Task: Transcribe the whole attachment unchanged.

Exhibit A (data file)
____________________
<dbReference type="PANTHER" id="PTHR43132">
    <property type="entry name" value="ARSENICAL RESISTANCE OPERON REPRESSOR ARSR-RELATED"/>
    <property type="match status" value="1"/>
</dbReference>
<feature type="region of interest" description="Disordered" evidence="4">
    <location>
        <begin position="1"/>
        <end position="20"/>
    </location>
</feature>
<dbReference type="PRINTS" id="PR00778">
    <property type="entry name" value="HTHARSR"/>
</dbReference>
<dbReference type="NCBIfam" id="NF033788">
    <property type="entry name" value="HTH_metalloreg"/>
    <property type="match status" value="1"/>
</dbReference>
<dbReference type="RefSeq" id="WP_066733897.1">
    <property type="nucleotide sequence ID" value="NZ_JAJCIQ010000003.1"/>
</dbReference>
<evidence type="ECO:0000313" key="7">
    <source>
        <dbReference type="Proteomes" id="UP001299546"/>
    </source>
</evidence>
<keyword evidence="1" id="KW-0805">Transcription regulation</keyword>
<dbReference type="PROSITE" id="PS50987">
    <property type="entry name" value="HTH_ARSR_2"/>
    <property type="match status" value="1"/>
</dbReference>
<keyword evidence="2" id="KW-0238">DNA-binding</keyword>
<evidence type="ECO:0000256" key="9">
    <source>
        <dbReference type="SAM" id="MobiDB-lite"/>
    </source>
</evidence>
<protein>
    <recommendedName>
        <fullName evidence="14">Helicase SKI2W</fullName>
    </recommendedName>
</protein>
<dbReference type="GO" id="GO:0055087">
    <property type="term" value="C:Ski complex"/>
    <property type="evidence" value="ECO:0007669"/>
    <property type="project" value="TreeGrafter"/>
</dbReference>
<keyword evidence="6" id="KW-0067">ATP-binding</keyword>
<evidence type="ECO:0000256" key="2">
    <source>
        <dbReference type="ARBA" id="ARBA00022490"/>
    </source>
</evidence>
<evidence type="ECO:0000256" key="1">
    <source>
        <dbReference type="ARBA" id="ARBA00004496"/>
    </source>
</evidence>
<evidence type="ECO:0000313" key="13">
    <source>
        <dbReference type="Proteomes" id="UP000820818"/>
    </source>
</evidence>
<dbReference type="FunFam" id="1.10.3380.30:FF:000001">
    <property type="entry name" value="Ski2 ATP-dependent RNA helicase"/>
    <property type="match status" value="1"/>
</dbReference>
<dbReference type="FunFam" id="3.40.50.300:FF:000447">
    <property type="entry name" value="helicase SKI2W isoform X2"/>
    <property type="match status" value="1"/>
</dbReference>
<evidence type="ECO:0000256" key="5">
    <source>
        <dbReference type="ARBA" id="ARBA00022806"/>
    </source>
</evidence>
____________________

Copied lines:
<dbReference type="PANTHER" id="PTHR43132">
    <property type="entry name" value="ARSENICAL RESISTANCE OPERON REPRESSOR ARSR-RELATED"/>
    <property type="match status" value="1"/>
</dbReference>
<feature type="region of interest" description="Disordered" evidence="4">
    <location>
        <begin position="1"/>
        <end position="20"/>
    </location>
</feature>
<dbReference type="PRINTS" id="PR00778">
    <property type="entry name" value="HTHARSR"/>
</dbReference>
<dbReference type="NCBIfam" id="NF033788">
    <property type="entry name" value="HTH_metalloreg"/>
    <property type="match status" value="1"/>
</dbReference>
<dbReference type="RefSeq" id="WP_066733897.1">
    <property type="nucleotide sequence ID" value="NZ_JAJCIQ010000003.1"/>
</dbReference>
<evidence type="ECO:0000313" key="7">
    <source>
        <dbReference type="Proteomes" id="UP001299546"/>
    </source>
</evidence>
<keyword evidence="1" id="KW-0805">Transcription regulation</keyword>
<dbReference type="PROSITE" id="PS50987">
    <property type="entry name" value="HTH_ARSR_2"/>
    <property type="match status" value="1"/>
</dbReference>
<keyword evidence="2" id="KW-0238">DNA-binding</keyword>
<evidence type="ECO:0000256" key="9">
    <source>
        <dbReference type="SAM" id="MobiDB-lite"/>
    </source>
</evidence>
<protein>
    <recommendedName>
        <fullName evidence="14">Helicase SKI2W</fullName>
    </recommendedName>
</protein>
<dbReference type="GO" id="GO:0055087">
    <property type="term" value="C:Ski complex"/>
    <property type="evidence" value="ECO:0007669"/>
    <property type="project" value="TreeGrafter"/>
</dbReference>
<keyword evidence="6" id="KW-0067">ATP-binding</keyword>
<evidence type="ECO:0000256" key="2">
    <source>
        <dbReference type="ARBA" id="ARBA00022490"/>
    </source>
</evidence>
<evidence type="ECO:0000256" key="1">
    <source>
        <dbReference type="ARBA" id="ARBA00004496"/>
    </source>
</evidence>
<evidence type="ECO:0000313" key="13">
    <source>
        <dbReference type="Proteomes" id="UP000820818"/>
    </source>
</evidence>
<dbReference type="FunFam" id="1.10.3380.30:FF:000001">
    <property type="entry name" value="Ski2 ATP-dependent RNA helicase"/>
    <property type="match status" value="1"/>
</dbReference>
<dbReference type="FunFam" id="3.40.50.300:FF:000447">
    <property type="entry name" value="helicase SKI2W isoform X2"/>
    <property type="match status" value="1"/>
</dbReference>
<evidence type="ECO:0000256" key="5">
    <source>
        <dbReference type="ARBA" id="ARBA00022806"/>
    </source>
</evidence>